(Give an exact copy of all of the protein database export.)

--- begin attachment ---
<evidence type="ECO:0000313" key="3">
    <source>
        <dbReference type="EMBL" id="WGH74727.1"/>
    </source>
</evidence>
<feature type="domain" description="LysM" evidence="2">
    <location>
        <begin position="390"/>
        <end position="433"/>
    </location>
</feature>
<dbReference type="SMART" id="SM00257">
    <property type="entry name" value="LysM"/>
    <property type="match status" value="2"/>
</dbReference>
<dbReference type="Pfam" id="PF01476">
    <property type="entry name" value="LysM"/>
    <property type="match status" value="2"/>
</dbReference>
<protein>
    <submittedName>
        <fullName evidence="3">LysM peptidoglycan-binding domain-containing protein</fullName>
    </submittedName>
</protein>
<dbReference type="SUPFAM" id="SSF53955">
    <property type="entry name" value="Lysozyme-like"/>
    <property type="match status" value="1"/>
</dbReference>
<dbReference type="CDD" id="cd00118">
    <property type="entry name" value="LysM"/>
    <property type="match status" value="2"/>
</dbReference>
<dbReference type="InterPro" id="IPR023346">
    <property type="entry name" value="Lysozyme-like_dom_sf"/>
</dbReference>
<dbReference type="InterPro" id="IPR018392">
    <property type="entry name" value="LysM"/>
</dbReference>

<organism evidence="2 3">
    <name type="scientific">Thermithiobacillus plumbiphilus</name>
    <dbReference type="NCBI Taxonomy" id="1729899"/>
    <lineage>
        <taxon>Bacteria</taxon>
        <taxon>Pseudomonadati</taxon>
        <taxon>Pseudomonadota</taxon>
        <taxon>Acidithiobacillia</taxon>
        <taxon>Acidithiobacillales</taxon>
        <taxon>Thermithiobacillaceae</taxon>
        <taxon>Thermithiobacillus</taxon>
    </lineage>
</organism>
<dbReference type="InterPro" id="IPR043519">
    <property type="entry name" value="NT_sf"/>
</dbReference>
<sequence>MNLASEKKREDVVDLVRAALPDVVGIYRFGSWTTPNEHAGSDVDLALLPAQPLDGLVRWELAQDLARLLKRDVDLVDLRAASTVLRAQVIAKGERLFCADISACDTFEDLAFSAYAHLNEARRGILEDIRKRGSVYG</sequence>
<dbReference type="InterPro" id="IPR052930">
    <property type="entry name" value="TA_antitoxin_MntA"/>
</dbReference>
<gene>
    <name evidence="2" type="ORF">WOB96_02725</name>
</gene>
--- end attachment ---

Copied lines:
<evidence type="ECO:0000313" key="3">
    <source>
        <dbReference type="EMBL" id="WGH74727.1"/>
    </source>
</evidence>
<feature type="domain" description="LysM" evidence="2">
    <location>
        <begin position="390"/>
        <end position="433"/>
    </location>
</feature>
<dbReference type="SMART" id="SM00257">
    <property type="entry name" value="LysM"/>
    <property type="match status" value="2"/>
</dbReference>
<dbReference type="Pfam" id="PF01476">
    <property type="entry name" value="LysM"/>
    <property type="match status" value="2"/>
</dbReference>
<protein>
    <submittedName>
        <fullName evidence="3">LysM peptidoglycan-binding domain-containing protein</fullName>
    </submittedName>
</protein>
<dbReference type="SUPFAM" id="SSF53955">
    <property type="entry name" value="Lysozyme-like"/>
    <property type="match status" value="1"/>
</dbReference>
<dbReference type="CDD" id="cd00118">
    <property type="entry name" value="LysM"/>
    <property type="match status" value="2"/>
</dbReference>
<dbReference type="InterPro" id="IPR023346">
    <property type="entry name" value="Lysozyme-like_dom_sf"/>
</dbReference>
<dbReference type="InterPro" id="IPR018392">
    <property type="entry name" value="LysM"/>
</dbReference>

<organism evidence="2 3">
    <name type="scientific">Thermithiobacillus plumbiphilus</name>
    <dbReference type="NCBI Taxonomy" id="1729899"/>
    <lineage>
        <taxon>Bacteria</taxon>
        <taxon>Pseudomonadati</taxon>
        <taxon>Pseudomonadota</taxon>
        <taxon>Acidithiobacillia</taxon>
        <taxon>Acidithiobacillales</taxon>
        <taxon>Thermithiobacillaceae</taxon>
        <taxon>Thermithiobacillus</taxon>
    </lineage>
</organism>
<dbReference type="InterPro" id="IPR043519">
    <property type="entry name" value="NT_sf"/>
</dbReference>
<sequence>MNLASEKKREDVVDLVRAALPDVVGIYRFGSWTTPNEHAGSDVDLALLPAQPLDGLVRWELAQDLARLLKRDVDLVDLRAASTVLRAQVIAKGERLFCADISACDTFEDLAFSAYAHLNEARRGILEDIRKRGSVYG</sequence>
<dbReference type="InterPro" id="IPR052930">
    <property type="entry name" value="TA_antitoxin_MntA"/>
</dbReference>
<gene>
    <name evidence="2" type="ORF">WOB96_02725</name>
</gene>